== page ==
Protest could have been averted
According to some students, protest should not have been held.
Samuel Ibiyemi, a 300-level Political Science student, said the protest should not have held if appropriate measures were taken by the Students’ Union.
“It was a protest that I feel some set of students planned to disrupt the processes for the conduct of peaceful examination,” he said.
A 400-Level Linguistics student who pleaded anonymity said: “It was unfortunate that the circular released later on Monday which announced that students can write exam without school fees payment ought to have been released a day earlier. This protest would not have held. The management was already aware of students’ reaction to the policy but chose to test the waters. What hurts the most is the fact that some unscrupulous elements chose to go overboard.”
Another student who refused to be named said the situation was not properly managed by the school management and that the policy should not have been implemented.
He said:” I am still shocked. If at all there was going to be a protest, it should have been peaceful.
“I think the school management has a very bad public relations. Things like this wouldn’t have happened if the school management had a standard medium through which they communicated with students. I remember when I was in 100-Level, they asked us to do one mobile stuff. It is a medium through which they could reach all students through text messages and emails, but that mobile was not implemented even after making us to go through the stress of getting the mobile card for the registration.
“Before the protest turned awry, the school management sent out a circular that students could write the exams even without paying school fees, but the information didn’t reach the students. I think the situation could have been controlled if the students got the information on time.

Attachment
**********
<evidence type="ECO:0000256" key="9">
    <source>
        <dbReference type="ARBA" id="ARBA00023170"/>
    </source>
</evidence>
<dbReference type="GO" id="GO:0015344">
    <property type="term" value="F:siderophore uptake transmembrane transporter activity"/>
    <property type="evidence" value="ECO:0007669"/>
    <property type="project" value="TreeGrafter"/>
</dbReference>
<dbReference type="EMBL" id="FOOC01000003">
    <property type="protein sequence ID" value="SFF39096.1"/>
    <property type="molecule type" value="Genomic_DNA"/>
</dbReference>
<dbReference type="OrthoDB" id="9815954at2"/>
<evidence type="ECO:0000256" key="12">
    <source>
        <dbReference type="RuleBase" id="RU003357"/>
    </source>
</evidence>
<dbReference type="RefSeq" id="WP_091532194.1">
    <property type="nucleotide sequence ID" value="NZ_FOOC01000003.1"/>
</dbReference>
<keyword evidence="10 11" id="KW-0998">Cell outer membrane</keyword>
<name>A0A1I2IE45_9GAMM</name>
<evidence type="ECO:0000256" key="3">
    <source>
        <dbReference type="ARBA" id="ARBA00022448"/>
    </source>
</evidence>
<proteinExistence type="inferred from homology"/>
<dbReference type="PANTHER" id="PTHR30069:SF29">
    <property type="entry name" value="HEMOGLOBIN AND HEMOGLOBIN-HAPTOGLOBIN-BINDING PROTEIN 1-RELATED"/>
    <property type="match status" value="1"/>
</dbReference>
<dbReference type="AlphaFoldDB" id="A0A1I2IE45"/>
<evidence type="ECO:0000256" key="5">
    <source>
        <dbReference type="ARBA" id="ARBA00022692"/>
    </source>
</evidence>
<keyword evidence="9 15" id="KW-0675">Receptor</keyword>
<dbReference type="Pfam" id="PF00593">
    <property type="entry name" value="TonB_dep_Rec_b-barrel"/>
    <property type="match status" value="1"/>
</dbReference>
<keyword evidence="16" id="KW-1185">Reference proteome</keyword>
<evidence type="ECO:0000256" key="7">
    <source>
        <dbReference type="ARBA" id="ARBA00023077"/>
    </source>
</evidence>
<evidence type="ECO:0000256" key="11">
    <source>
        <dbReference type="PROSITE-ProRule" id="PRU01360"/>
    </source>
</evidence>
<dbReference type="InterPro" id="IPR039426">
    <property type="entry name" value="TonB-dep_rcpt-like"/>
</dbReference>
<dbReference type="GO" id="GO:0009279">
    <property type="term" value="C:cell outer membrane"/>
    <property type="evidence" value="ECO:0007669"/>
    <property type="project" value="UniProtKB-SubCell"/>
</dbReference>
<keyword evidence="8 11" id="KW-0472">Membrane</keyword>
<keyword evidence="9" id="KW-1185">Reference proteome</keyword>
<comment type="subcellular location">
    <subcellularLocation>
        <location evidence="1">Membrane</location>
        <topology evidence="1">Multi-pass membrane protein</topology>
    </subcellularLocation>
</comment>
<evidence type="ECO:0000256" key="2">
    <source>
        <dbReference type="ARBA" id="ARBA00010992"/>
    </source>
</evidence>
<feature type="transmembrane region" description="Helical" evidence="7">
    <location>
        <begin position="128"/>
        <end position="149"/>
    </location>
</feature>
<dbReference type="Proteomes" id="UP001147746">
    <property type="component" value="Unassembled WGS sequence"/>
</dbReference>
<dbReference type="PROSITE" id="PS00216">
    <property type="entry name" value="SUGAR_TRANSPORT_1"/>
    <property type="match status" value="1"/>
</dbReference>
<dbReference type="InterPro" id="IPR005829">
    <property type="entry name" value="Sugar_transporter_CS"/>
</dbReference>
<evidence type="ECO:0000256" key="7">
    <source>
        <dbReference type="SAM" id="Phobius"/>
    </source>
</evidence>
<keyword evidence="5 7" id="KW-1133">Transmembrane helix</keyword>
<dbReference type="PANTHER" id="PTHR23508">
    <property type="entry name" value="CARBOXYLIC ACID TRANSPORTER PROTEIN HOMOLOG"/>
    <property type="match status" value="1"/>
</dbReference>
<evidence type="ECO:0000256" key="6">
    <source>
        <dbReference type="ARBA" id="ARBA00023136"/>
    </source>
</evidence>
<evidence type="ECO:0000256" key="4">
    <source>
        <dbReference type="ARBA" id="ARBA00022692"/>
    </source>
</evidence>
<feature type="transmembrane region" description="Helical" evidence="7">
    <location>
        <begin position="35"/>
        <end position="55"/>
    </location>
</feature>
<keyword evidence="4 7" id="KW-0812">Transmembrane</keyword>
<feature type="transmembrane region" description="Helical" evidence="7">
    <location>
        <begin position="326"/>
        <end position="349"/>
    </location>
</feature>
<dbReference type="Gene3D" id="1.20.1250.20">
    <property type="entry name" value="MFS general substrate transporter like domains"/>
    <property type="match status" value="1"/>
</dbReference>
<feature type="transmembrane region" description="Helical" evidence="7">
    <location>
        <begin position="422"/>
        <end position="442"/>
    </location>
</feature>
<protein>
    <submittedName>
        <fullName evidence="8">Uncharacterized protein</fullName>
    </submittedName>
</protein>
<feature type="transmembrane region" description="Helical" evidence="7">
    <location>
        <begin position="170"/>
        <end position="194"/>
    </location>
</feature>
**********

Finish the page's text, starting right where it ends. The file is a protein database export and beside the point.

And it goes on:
“Another thing is that, the no school fees no exam policy shouldn’t have been implemented at all. They should have allowed every student to write the examination.”
SUG seeks help to nab vandals
In a statement on Tuesday, Kolade appealed to students with useful information to come forward and help nab vandals. This, he said, would forestall a recurrence.
Amid concerns of possible payment of reparation fee upon resumption due to the level of damage done to school properties, he said: “The office of the President, vehemently condemns, in strongest terms, the wanton destruction of school facilities during the protest.”
NYSC: Corps members groan over biting economy, say ‘allowee’ now useless
Members of the National Youth Service Corps, NYSC, in the Federal Capital Territory have lamented the difficulty associated with serving in Abuja, saying the high cost of living in the nation’s capital is beyond their monthly stipends.
This is coming as prices of food items and other essential commodities continue to skyrocket in the FCT while the entire nation battles an economic crisis that has relatively made life difficult for commoners.